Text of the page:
Liver of the Horse
The liver of the horse is situated obliquely in the cranial abdomen in contact with the diaphragm. It lies entirely within the intrathoracic part of the abdominal cavity, the greater part (about three-fifths) of it to the right of the median plane.
The parietal surface (diaphragmatic surface) is convex and in contact with the abdominal surface of the diaphragm. It presents a sagittal groove (fossa venae cavae) for the posterior vena cava.
The visceral surface is concave and irregular. The hepatic porta (portal fissure) is a depression above the middle of the surface , where the portal vein, hepatic artery, and hepatic nerves enter, and the hepatic duct and lymph vessels leave the liver. The contact of the abdominal viscera with the visceral surface of the liver present the following impressions on the embalmed liver (hardened state): 1. gastric impression in contact with the stomach, 2. duodenal impression in contact with the duodenum, 3. colic impression in contact with the diaphragmatic flexure, and 4. cecal impression (if present) in contact with the anterior part of the base of the cecum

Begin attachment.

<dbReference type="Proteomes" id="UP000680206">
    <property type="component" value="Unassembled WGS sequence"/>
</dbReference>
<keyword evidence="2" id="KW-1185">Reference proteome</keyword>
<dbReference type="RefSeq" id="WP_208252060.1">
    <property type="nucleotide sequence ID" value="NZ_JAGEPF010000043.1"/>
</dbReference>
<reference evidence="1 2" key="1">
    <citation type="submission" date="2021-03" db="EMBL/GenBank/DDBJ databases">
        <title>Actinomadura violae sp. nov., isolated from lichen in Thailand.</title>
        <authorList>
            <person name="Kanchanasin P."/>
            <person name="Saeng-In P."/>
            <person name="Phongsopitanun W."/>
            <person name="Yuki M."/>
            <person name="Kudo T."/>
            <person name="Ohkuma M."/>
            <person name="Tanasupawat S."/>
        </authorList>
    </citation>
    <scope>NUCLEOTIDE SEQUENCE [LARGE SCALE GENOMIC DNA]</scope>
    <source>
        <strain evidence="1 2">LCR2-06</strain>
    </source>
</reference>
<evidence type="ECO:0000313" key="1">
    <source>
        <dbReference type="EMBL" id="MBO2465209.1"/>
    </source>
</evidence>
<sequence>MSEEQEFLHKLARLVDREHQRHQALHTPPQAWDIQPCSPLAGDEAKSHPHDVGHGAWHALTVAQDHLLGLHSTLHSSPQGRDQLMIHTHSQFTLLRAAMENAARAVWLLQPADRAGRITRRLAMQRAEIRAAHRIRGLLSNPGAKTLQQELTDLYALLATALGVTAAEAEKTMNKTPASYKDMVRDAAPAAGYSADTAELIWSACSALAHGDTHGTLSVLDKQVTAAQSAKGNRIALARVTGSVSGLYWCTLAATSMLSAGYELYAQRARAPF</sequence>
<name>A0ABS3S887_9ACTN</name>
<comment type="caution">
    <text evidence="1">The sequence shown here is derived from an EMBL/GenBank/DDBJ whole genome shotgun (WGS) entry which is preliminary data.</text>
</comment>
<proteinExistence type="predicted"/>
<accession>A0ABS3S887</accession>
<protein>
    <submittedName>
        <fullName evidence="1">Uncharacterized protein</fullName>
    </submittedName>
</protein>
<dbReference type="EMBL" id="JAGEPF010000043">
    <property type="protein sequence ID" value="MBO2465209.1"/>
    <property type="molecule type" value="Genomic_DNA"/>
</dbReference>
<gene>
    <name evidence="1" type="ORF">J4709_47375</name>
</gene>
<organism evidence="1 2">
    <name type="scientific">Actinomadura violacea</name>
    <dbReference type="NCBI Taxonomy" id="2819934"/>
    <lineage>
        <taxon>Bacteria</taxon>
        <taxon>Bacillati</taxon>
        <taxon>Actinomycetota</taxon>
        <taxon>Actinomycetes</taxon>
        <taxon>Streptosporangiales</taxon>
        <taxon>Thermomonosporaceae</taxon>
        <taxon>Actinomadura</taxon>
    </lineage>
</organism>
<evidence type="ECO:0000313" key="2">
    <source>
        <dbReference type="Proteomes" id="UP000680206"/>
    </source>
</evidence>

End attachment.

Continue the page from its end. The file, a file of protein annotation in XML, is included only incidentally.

The dorsal border presents the right triangular ligament and the left triangular ligament on its right and left ends respectively. Between the two ligaments and from right to left, the dorsal border presents the following; the renal impression (which contacts the right kidney), the dorsal end of the fossa venae cavae, and the esophageal notch.
There is no gall bladder associated with the liver of the horse, hence there is no cystic duct.
The left lobe is divided into medial and lateral parts.
There is no papillary process, and the caudate lobe consists only of a caudate process.